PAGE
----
PA Dept. of Environmental Protection levies largest fine in state history against an oil or gas company

posted at 4:52 pm on May 23, 2011 by Tina Korbe

The Pennsylvania Department of Environmental Protection last week levied the largest fine in state history against an oil or gas company — more than $1 million in penalties against Chesapeake Energy, the second largest natural gas producer in the country, partly because the Department claims Chesapeake contaminated water supplies in Bradford County, Pa., and partly because of an explosion at a Chesapeake well site in Washington County, Pa., in February.

The fine comes amid ongoing controversy about the development of the Marcellus Shale formation that stretches across the western part of the state. One of the largest reservoirs of natural gas in the world, the Marcellus Shale provides Pennsylvania with significant economic benefits, even as it offers the country important energy production possibilities. But to access the natural gas, oil and gas companies have to use a process known as hydraulic fracturing — a process that poses some environmental risk. About that, local opponents say: “Don’t frack with our water!

Opponents of the mining technique of hydraulic fracturing, or “fracking,” fear the contamination of water supplies, worried it will forever ruin small communities in the stampede of billion-dollar outsider energy corporations to make a quick buck.

Industry experts say the environmental impact neither has been nor will be as severe as opponents like to claim.

Chesapeake and the DEP have done sampling. … What we’re seeing is any environmental impact has been minimal,” hydrologist David Yoxtheimer said in a Washington Times article.

At a forum at the Carnegie Science Center last week, EQT senior vice president Lindell Bridges said the environmental risk of hydraulic fracturing is very small:

Bridges said that additional casings placed around the well’s pipeline are intended to prevent chemicals and fracking fluids from entering the aquifer. He said a “minimal” amount of chemicals is used in the fracking process.

“We are trying to fine-tune our fracking process in any way that we can,” Bridges said. “Frankly, it’s economic. The fewer chemicals needed to be used in the process the better.”

Bridges is right. Water and sand make up 98 percent of hydraulic fracturing fluid. All other chemicals amount to no more than 2 percent of the fluid. And according to the Ground Water Protection Council, the potential for fracking in deep shale natural gas and oil wells to impact groundwater is extremely remote, as low as one in 200 million.

So, it’s possible Chesapeake deserved the fine it received from the Pennsylvania DEP, but it’s still unreasonable for opponents to wish away fracking — and not merely because of jobs, although those numbers are nothing to sneeze at (50,000 new jobs in 2009 alone).

The Marcellus Shale conservatively contains 168 trillion cubic feet of natural gas, but the figure might be as high as 516 trillion cubic feet, according to Terry Engelder, professor of geosciences at Pennsylvania State University, and Gary Lash, a professor at the State University of New York. America (U.S., Canada and Mexico) currently produces roughly 30 trillion cubic feet of gas annually. Sophisticated horizontal drilling technologies, combined with hydraulic fracturing, could enable the recovery of 50 trillion cubic feet of gas just from the Marcellus.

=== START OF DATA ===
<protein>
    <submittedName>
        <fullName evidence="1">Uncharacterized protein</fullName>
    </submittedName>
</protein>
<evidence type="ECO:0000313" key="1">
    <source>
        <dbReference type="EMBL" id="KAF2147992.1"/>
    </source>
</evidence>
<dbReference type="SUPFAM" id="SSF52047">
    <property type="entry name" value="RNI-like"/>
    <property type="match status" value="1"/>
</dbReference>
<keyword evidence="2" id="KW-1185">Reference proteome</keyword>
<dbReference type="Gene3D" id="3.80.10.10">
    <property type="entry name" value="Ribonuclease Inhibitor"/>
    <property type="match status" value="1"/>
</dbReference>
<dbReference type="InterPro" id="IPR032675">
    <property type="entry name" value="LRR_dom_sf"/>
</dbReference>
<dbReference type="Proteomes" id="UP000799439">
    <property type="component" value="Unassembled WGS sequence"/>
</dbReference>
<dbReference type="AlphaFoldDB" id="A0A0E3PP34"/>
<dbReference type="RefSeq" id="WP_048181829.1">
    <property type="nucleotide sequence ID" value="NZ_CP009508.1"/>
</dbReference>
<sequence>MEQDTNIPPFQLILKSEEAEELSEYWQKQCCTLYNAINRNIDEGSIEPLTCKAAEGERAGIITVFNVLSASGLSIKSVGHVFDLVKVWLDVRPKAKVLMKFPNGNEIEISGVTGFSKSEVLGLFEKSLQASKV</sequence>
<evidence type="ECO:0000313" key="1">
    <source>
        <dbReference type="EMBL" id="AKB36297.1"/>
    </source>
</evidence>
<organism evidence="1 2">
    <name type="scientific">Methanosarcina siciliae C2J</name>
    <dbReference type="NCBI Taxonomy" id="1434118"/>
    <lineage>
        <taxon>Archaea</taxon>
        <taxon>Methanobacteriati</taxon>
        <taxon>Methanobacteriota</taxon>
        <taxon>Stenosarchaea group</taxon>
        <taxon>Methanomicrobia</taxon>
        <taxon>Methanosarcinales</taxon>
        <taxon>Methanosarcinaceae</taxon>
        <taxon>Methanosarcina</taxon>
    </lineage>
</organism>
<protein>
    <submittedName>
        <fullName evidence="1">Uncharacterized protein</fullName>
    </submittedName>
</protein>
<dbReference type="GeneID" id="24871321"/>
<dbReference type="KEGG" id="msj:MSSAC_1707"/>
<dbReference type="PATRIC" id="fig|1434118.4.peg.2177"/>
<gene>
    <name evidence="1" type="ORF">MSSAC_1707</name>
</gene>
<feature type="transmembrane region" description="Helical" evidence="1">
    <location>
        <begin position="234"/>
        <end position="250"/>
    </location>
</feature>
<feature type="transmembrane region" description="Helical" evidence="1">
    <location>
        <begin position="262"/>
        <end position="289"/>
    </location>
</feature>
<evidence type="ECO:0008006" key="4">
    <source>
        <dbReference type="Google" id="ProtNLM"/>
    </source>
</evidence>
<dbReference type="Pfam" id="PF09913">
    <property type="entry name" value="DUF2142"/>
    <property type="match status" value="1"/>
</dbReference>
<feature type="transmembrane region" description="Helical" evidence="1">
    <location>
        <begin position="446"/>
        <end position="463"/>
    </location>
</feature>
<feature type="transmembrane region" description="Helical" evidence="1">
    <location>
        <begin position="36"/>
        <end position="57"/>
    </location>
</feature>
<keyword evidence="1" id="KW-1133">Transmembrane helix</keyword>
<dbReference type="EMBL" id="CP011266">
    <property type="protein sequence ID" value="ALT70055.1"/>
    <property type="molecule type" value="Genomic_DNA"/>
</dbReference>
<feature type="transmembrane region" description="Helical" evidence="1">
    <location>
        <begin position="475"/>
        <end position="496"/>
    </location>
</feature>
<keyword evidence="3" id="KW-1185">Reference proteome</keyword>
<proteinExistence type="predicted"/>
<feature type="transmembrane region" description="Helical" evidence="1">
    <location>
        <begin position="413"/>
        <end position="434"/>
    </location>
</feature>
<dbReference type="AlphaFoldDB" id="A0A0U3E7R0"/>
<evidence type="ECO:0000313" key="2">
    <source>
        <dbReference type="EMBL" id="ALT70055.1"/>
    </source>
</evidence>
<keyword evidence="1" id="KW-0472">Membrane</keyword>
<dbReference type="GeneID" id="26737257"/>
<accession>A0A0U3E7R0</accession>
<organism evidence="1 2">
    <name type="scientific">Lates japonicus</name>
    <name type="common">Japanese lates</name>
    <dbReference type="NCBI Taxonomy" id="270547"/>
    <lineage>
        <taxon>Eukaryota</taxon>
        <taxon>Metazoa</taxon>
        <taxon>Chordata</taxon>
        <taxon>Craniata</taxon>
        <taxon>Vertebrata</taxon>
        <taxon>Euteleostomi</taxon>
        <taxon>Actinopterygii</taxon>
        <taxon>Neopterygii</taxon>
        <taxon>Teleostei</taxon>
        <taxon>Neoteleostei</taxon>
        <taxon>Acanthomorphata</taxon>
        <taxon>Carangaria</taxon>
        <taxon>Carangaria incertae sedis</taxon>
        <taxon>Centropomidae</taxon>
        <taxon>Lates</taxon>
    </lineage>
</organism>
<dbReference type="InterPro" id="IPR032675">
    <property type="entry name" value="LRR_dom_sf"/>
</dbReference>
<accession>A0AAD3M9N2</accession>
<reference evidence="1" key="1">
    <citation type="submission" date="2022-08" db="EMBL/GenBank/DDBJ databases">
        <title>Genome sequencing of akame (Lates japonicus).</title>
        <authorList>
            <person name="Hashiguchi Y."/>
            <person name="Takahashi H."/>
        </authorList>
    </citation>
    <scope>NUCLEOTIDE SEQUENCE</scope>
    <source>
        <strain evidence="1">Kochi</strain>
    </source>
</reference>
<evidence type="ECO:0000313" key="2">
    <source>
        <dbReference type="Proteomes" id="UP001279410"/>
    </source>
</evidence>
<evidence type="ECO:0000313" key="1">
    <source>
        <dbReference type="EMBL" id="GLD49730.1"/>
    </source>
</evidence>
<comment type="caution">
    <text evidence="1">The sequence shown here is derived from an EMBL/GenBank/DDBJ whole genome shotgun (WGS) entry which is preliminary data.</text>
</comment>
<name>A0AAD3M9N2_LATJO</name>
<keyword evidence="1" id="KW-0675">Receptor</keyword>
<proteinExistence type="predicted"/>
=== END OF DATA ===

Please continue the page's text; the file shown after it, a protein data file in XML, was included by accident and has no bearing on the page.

Plus, natural gas as an energy resource really can’t be beat: According to the United States Geological Survey, it burns cleanly and emits the lowest amount of carbon dioxide per calorie of any fossil fuel.


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Frac the anti-everything Luddite Enviro-Wackos!!!

landlines on May 23, 2011 at 7:16 PM

Yoop has a huge point here, unseen.

Badger40 on May 23, 2011 at 7:06 PM

yeah it depends on how detail you think it needs to be. I see his point and agree somewhat but I also understand the level he is asking for would place most people to sleep who does not care to take a college cours eon the subject.

Basically what people want to know is does the left have some point and unlike say global warming they do have a point. the risk is small and steps can be taken to make those risks even smaller. the oil companies also have points tha tthe majority of the time it is safe and the eis no risk. Most people don’t even know the difference between sandstone and shale and why all this gas is being found in shale nor do they care. they care if their groundwater and wells will be destoryed. And the asnwer is there is a risk of that. a small one but there. which was the point I tried to get across in my orginal post on the subject….

unseen on May 23, 2011 at 7:18 PM

Yoop on May 23, 2011 at 7:13 PM

well high explosives tends to create big fractures. But oil companies do not use those to make the fractures. they use fluid mostly. and if used right they can limit the vertical fractures and increase the horizontial fractures to make the damage of going outside the geologic formation they are working with less.

unseen on May 23, 2011 at 7:23 PM

So you chose to only partially inform regarding a contentious subject where the details being argued by the general public are the problem. That is certainly your option.

But it behooves all others to judge your creditability in future posts by that decision.

Yoop on May 23, 2011 at 7:01 PM

the details aren’t the problem the problem is the politicians using the subject to inflame passions because the public does not have a baisc understanding of the subject. the public will never educate themselves to the subject because it is an involved and contentious topic with many unknowns even to the professionals. It is a new technology without a long timeframe of record. It could cause problems and it could cause problems that are not easily fixed.

So i think it is better to simply present the risks in easy to understand terms.

unseen on May 23, 2011 at 7:25 PM